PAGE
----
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Trail Riding Tips

This is a discussion on Trail Riding Tips within the ATV Tech Tips forums, part of the Can-Am Tech Area category; From Justwheelin...... Trail Riding Tips! ATV riding isn't very difficult, the first thing it requires is common sense. Our first recommendation is not ride terrain ...


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Old 06-04-2005, 07:45 AM
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From Justwheelin......

Trail Riding Tips!

ATV riding isn't very difficult, the first thing it requires is common sense. Our first recommendation is not ride terrain beyond your ability. If you come upon a trail riding area or situation where you're not sure of how to handle the ATV or what you would do in a worst case scenario, don't do it! Take a minute and think of:

Is my ability up to it?

What will happen if I do have to bail?
Are you by yourself? How far away is help?


Go ahead only after you're satisfied that you can deal
with the consequences of your actions.

Learning how to recover after a technical error, or knowing when to bail is a fine line. For young or inexperienced riders, it's best to ride with seasoned riders who have also had to learn how to ride and can share their expertise.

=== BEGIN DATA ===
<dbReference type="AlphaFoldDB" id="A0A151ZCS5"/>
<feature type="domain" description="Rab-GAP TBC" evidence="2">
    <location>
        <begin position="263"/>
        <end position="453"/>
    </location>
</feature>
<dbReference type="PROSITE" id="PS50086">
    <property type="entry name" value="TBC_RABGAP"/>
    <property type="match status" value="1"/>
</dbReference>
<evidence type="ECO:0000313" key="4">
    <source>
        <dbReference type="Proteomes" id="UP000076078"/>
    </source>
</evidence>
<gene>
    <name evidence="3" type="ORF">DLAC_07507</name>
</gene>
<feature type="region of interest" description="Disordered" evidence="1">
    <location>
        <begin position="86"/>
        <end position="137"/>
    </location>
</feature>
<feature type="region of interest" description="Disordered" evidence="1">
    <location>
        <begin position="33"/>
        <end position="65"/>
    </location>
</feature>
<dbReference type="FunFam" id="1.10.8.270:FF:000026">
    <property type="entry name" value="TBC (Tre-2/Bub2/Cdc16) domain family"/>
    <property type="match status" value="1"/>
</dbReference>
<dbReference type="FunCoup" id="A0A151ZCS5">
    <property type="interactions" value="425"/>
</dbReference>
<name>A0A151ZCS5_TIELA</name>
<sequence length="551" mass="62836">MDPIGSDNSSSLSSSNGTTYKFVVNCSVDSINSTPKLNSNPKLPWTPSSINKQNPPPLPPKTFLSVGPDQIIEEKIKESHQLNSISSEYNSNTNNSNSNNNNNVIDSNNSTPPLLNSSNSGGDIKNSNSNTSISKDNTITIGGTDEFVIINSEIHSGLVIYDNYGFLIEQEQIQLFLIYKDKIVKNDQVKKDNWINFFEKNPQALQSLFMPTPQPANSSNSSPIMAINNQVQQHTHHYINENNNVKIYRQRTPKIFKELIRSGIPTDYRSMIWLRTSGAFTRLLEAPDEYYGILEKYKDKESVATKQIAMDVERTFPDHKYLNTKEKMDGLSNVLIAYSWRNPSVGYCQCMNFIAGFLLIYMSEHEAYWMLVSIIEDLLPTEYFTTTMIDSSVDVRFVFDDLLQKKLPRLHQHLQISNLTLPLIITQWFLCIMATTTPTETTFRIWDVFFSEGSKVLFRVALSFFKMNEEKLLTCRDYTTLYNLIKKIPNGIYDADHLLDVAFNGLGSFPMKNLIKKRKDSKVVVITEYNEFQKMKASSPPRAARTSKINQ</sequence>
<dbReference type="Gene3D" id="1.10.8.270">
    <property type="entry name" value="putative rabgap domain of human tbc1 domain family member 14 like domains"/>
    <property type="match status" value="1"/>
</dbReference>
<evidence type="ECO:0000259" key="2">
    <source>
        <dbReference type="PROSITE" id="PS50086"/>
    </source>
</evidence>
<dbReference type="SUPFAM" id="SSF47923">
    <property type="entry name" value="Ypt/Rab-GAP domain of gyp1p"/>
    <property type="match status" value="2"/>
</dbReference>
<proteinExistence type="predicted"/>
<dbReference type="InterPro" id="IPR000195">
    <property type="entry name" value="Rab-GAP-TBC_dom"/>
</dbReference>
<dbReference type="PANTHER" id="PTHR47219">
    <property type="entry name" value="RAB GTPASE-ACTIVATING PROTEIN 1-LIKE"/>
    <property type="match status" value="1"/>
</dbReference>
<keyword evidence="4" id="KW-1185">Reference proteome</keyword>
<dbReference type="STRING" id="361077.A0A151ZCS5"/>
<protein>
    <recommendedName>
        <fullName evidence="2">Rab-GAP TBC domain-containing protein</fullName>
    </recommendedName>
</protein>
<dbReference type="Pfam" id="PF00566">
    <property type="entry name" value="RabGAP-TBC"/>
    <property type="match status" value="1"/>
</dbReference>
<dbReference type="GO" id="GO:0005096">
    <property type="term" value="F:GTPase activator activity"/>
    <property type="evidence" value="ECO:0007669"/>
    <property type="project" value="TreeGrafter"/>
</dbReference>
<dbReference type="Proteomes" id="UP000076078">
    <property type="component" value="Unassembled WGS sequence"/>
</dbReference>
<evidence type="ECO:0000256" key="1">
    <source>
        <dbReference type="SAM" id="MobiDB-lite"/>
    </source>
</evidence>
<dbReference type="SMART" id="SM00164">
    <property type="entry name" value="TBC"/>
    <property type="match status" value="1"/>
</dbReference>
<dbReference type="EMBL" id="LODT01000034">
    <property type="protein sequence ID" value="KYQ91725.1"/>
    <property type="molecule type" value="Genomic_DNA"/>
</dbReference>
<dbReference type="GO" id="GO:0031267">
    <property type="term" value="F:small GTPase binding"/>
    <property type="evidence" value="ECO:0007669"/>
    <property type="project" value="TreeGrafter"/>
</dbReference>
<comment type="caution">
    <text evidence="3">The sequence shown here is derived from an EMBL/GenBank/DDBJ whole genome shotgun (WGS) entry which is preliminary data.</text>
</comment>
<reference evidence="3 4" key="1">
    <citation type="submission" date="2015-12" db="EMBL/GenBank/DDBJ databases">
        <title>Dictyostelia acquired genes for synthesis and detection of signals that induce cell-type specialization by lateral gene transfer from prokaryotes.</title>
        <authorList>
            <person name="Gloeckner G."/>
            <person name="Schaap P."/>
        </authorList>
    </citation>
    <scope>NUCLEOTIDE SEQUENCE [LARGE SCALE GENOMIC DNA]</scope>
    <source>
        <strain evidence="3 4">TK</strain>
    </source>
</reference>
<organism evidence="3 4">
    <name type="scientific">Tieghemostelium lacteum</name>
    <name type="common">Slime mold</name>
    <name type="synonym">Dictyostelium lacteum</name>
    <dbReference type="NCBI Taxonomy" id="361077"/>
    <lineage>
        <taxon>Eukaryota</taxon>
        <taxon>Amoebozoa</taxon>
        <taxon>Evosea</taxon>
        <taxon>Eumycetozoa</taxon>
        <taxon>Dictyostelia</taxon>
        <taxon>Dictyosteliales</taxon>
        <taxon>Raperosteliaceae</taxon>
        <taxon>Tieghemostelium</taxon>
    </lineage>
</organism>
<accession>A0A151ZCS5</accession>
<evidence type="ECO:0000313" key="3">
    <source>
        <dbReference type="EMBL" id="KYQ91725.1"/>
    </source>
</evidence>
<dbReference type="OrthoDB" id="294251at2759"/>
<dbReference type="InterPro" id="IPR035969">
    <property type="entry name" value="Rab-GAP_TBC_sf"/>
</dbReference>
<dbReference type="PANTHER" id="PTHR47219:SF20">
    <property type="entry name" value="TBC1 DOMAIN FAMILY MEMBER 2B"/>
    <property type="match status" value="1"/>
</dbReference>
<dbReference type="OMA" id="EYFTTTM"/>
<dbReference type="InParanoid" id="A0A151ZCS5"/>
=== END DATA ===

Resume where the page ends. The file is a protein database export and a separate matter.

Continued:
Another requirement is a respect for the environment. Don't do anything that will harm the environment. Combine these principles with a few easily learned riding techniques, and you've got the makings of a perfect ATVing adventure.

Crossing Obstacles:
Often you'll have more success climbing over obstacles by approaching them straight on. This holds true for downed trees as well as some stairstep hill climbing. With 4X4 ATV's, approach very slowly, and once the wheels are touching, give enough throttle to slowly crawl over the obstacle. ( Not too much throttle, or you may end up doing an out of control wheelie) When your front wheels pass over the obstacle, keep the momentum going so your rear tires will make it also. Or you may end up sitting on your skid plate, not being able to move forward or backward. Also be aware of what your ATV's ground clearance is, as well as your own capabilities.

Don't traverse a hill:
Always climb straight up or straight down a hill. Never try to climb at an angle. And do not try to traverse a hill. Your ATV's weight and the spinning wheels can cause you to slide further sideways than you intended. Depending on the steepness of the slope, sliding sideways can cause an ATV to start rolling.

Don't Spin Your Tires:
Don't spin your tires in mud sand or soft soils. If you sense that your tires are just spinning, and you're no longer making forward progress, stop immediately! Spinning your tires will only dig you down deeper, And if you get buried down to the frame, it will be much harder to free your ATV. If you sense that you are beginning to lose traction, turn your wheels from side to side in a 4X4. Sometimes this will give you a better bite.